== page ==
By Beatriz Garay
Burning wildfires and extreme weather are getting more dangerous all over the world.
It is imperative for countries to tackle climate change and California should be the one leading the change.
As one of the most progressive states in the U.S., California is a prime example in which common sense is vital to understanding and constructing solutions for problems that affect our daily lives.
One such issue is the ongoing climate crisis that has resulted in a number of disasters such as devastating wildfires, large-scale floods, and record-breaking brutal heat waves.
Very few people are coming to terms with accepting this reality as it becomes more apparent every single day. The climate crisis could be attributed to the long standing denial from individuals in both our government and the oil industry.
Both use extreme actions to ensure that the mere topic of climate change is not even discussed. This just shows the cruel nature of individuals who both destroy the planet and themselves to protect their wealth.
To fight this, the California State Legislature passed a measure providing over $54 billion in climate spending.
This money will be used to address the crisis in the forms of updating the power grid, phasing out gas-powered vehicles and updating water conservation programs.
Passing this measure can be seen as an ambitious yet plausible action for California to take on as a number of other states are still lagging behind on working to combat it as well.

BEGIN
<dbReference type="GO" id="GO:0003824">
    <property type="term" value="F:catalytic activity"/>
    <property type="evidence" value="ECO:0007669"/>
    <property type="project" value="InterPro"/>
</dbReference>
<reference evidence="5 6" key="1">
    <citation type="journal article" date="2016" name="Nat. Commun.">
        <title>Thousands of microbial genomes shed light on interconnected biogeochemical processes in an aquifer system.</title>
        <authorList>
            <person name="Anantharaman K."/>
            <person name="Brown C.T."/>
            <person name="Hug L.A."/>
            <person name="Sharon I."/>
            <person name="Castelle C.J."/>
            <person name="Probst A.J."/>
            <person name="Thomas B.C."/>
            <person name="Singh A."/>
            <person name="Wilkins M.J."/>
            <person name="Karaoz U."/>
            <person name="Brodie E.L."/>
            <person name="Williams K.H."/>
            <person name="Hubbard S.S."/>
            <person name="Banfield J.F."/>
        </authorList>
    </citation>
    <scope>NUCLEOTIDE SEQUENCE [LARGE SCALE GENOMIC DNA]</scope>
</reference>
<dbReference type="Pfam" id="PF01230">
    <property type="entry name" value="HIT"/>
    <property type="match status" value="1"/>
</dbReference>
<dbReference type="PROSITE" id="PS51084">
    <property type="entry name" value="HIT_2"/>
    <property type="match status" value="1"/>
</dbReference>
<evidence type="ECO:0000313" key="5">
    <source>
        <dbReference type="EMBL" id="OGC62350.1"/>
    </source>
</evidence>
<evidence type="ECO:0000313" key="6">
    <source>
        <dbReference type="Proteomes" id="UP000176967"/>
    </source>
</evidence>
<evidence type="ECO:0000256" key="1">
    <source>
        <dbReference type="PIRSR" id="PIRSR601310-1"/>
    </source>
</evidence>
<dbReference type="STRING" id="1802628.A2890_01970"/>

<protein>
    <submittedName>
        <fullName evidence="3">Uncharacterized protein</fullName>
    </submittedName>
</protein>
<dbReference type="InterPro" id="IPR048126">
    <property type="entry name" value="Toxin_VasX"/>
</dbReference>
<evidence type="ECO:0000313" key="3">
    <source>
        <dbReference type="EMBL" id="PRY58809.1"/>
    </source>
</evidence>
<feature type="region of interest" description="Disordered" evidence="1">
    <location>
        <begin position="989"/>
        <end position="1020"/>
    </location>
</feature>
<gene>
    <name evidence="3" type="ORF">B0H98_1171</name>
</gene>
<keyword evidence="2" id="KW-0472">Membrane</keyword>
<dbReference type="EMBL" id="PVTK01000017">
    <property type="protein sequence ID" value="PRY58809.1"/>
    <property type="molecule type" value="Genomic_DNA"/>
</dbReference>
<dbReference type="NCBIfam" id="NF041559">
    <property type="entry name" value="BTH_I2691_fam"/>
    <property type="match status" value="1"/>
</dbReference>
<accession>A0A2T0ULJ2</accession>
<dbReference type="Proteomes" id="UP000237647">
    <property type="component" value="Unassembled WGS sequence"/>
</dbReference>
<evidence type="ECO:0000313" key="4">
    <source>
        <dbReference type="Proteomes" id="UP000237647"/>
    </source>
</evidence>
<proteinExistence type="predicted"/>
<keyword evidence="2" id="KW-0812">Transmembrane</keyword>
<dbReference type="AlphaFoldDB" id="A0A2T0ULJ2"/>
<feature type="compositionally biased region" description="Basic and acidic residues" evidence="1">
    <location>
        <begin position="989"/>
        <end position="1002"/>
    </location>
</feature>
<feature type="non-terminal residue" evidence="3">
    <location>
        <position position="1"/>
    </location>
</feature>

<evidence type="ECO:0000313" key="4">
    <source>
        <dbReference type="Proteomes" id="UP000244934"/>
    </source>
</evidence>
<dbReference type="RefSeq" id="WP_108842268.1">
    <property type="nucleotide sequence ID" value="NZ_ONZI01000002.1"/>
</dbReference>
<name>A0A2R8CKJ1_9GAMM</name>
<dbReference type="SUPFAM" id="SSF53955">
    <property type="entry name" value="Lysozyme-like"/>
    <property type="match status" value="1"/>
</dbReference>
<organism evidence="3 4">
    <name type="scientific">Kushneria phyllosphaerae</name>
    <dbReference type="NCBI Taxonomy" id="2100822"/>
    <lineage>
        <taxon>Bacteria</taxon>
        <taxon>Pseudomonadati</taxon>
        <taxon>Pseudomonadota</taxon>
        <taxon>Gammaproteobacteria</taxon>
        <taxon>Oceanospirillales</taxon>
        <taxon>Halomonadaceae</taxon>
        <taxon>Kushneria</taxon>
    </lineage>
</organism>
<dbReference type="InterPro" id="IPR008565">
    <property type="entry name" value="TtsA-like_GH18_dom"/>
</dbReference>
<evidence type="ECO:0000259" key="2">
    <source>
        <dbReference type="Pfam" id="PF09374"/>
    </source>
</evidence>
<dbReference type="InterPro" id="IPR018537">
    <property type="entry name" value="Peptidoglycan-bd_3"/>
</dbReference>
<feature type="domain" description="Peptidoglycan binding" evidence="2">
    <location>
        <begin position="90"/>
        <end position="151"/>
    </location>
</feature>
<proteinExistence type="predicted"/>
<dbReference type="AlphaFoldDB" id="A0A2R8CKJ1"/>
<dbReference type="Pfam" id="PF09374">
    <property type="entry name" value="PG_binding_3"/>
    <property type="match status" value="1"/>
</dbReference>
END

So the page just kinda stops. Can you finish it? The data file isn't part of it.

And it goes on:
To support this, an article by the New York Times, titled “California Approves a Wave of Aggressive New Climate Measures” gives a detailed idea on how California is leading the way in changing its lifestyle. The article explains how it is going in a different direction that is more productive than the old method was.
For example,“Putting too much faith in a cap-and-trade program that imposes a ceiling on emissions from large polluters” (Plumer, 2022).
It is crucial for us to realize that some old methods may not be as effective now as ideals are more complex than they were back then. It is a difficult time for people who are trying to figure out what they stand for and whether they support the efforts to combat climate change.
The inactions of governmental bodies from either the U.S. or abroad is, in a way, contributing to the growing death toll from wildfires, hurricanes, tornadoes and unpredictable rainfall. Each of these disasters can be managed to an extent and the number of fatalities can be reduced if governments were to give the right amount of resources that can enable us to better track and defend against them.
It is human nature to continue on doing what we normally do every day but it is also our responsibility to ensure that we hold ourselves accountable for destroying the only place we call home.
If we want to leave a habitable world for our children and grandchildren to thrive in, we must do whatever it takes to ensure that they still have clean air to breathe and fresh water to drink.
If we don’t, then we are no better than the monsters we often tell them about in the bedtime stories.
Hopefully, we leave something for them to call home.